Both nations threatened last week to send ground troops into Syria if the political process to remove Assad fails, and they have begun joint training exercises near the Turkish-Syrian border.

“They [Turkey and Saudi Arabia] are fulfilling the role of trumpets… with the aim of blackmailing us if we go to another round of talks and threatening us with a ground invasion if we do not offer concessions,” Assad said.

Assad’s defiant tone was a reflection of the turnaround by pro-government forces, who in recent weeks have made significant gains against the rebels, denying them access to vital areas near the 500-mile border with Turkey.

The onslaught has also raised fears of the government besieging opposition-held sections of the city of Aleppo, which has been divided into spheres of control between the government and the rebels since 2012. It has also pushed thousands to escape to the border town of Azaz near the Turkish-Syrian border.

The U.N. estimates that 58,000 people remain stranded near Azaz.

The government’s offensive has been bolstered by hundreds of airstrikes by Russian warplanes, which critics have accused of deliberately targeting civilians.

On Monday, reports emerged that more than 45 people had been killed and dozens injured in airstrikes against four hospitals and a school in opposition-controlled areas of Aleppo and Idlib provinces in northern Syria.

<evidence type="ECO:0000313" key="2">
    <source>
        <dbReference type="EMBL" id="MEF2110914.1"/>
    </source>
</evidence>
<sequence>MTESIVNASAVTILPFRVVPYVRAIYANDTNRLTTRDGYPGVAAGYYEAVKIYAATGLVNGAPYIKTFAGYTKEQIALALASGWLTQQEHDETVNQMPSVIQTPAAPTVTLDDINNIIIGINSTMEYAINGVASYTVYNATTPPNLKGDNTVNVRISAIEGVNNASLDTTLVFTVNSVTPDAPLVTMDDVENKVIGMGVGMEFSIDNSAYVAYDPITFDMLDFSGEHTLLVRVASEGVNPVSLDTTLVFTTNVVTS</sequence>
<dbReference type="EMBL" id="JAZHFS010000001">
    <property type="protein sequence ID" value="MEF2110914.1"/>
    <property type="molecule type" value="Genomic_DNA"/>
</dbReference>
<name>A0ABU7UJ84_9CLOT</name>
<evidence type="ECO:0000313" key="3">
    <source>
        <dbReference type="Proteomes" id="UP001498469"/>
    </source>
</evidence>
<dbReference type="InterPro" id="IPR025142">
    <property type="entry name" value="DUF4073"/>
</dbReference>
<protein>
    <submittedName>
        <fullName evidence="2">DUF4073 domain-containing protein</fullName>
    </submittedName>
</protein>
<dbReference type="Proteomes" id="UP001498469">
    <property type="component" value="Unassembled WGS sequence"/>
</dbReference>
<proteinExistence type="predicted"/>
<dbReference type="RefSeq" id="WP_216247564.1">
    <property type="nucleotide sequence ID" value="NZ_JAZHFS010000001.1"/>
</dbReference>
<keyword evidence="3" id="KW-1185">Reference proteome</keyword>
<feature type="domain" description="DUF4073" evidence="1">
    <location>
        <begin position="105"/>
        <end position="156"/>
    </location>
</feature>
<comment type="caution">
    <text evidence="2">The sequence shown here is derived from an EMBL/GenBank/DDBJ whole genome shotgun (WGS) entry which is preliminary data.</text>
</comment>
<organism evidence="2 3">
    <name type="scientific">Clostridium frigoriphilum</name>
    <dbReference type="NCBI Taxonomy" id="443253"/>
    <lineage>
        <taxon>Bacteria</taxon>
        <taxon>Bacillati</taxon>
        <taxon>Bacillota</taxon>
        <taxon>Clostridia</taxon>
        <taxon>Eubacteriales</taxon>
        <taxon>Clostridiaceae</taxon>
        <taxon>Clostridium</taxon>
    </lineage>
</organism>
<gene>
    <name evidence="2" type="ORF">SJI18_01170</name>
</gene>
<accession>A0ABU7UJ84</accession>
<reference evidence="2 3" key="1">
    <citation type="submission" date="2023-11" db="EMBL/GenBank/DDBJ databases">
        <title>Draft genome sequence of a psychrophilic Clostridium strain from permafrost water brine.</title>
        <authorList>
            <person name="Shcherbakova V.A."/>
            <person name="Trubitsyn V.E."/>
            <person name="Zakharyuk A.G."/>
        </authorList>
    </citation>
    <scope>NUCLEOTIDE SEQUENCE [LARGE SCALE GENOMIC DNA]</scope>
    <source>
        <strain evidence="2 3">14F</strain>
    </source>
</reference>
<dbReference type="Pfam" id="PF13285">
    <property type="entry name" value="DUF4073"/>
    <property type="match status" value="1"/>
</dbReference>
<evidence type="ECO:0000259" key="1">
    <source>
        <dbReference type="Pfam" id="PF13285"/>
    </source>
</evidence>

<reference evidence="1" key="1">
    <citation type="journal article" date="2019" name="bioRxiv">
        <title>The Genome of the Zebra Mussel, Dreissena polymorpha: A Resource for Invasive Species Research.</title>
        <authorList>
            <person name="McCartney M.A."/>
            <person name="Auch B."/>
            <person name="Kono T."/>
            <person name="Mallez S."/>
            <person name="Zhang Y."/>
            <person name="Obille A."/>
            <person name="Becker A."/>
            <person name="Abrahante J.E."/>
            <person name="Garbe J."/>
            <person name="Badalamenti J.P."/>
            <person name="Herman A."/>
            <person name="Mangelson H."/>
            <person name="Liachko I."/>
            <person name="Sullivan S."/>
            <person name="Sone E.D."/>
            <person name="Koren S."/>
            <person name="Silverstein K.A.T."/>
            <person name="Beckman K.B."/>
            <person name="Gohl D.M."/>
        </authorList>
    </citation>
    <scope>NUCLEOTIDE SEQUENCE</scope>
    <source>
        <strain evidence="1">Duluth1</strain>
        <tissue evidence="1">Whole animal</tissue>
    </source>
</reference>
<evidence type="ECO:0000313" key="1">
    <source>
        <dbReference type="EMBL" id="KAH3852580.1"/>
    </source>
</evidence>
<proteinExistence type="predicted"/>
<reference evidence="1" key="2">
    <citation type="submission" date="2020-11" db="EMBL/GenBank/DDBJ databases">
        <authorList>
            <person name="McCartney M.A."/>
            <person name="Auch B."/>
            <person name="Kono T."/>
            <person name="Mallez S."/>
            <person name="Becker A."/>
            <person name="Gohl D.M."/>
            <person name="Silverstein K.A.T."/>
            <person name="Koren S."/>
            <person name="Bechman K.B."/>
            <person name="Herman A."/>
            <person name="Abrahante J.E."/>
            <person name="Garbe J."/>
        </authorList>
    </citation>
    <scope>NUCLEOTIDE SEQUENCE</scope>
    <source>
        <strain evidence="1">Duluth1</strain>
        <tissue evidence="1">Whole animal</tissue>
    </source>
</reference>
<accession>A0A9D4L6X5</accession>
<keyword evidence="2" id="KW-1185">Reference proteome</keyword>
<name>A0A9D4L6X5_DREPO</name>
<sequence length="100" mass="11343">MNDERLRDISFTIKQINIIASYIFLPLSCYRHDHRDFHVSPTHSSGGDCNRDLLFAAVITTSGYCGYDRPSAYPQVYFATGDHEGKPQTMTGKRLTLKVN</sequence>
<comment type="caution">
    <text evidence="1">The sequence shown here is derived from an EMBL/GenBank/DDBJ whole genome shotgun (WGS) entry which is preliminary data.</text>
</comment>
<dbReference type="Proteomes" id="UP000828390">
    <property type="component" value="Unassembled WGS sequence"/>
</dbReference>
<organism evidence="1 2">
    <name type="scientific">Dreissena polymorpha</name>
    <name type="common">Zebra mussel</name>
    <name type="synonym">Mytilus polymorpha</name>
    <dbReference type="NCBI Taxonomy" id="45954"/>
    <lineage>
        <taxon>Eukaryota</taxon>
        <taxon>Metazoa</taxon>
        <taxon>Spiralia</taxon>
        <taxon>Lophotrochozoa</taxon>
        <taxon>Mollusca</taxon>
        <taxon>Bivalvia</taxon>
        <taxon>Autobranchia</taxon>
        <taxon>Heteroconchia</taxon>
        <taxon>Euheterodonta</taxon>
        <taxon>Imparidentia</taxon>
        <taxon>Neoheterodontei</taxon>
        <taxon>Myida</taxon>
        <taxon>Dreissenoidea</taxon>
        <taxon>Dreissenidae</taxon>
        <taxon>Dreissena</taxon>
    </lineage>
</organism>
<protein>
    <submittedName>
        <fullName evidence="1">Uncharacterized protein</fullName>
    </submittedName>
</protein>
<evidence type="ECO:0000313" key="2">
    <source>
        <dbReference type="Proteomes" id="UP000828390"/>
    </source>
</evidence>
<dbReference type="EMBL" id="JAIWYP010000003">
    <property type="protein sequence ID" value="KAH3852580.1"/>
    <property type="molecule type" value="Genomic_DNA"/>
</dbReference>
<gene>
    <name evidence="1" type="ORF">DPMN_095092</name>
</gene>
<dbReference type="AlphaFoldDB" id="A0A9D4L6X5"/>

“We are gravely concerned about these abhorrent and repeated attacks on medical facilities in the Syrian conflict,” U.N. High Commissioner for Human Rights spokesman Rupert Colville said during a news conference in Geneva on Tuesday.

Colville warned that airstrikes on medical facilities, “depending on the circumstances… may constitute a war crime.”

Russia, however, vehemently denied the charges.

“We are strongly against such claims, the more so since each time those who come up with such charges prove unable to somehow confirm their groundless accusations,” said Russian presidential spokesman Dmitry Peskov, according to a report by Russia’s official TASS news agency.

Bulos is a special correspondent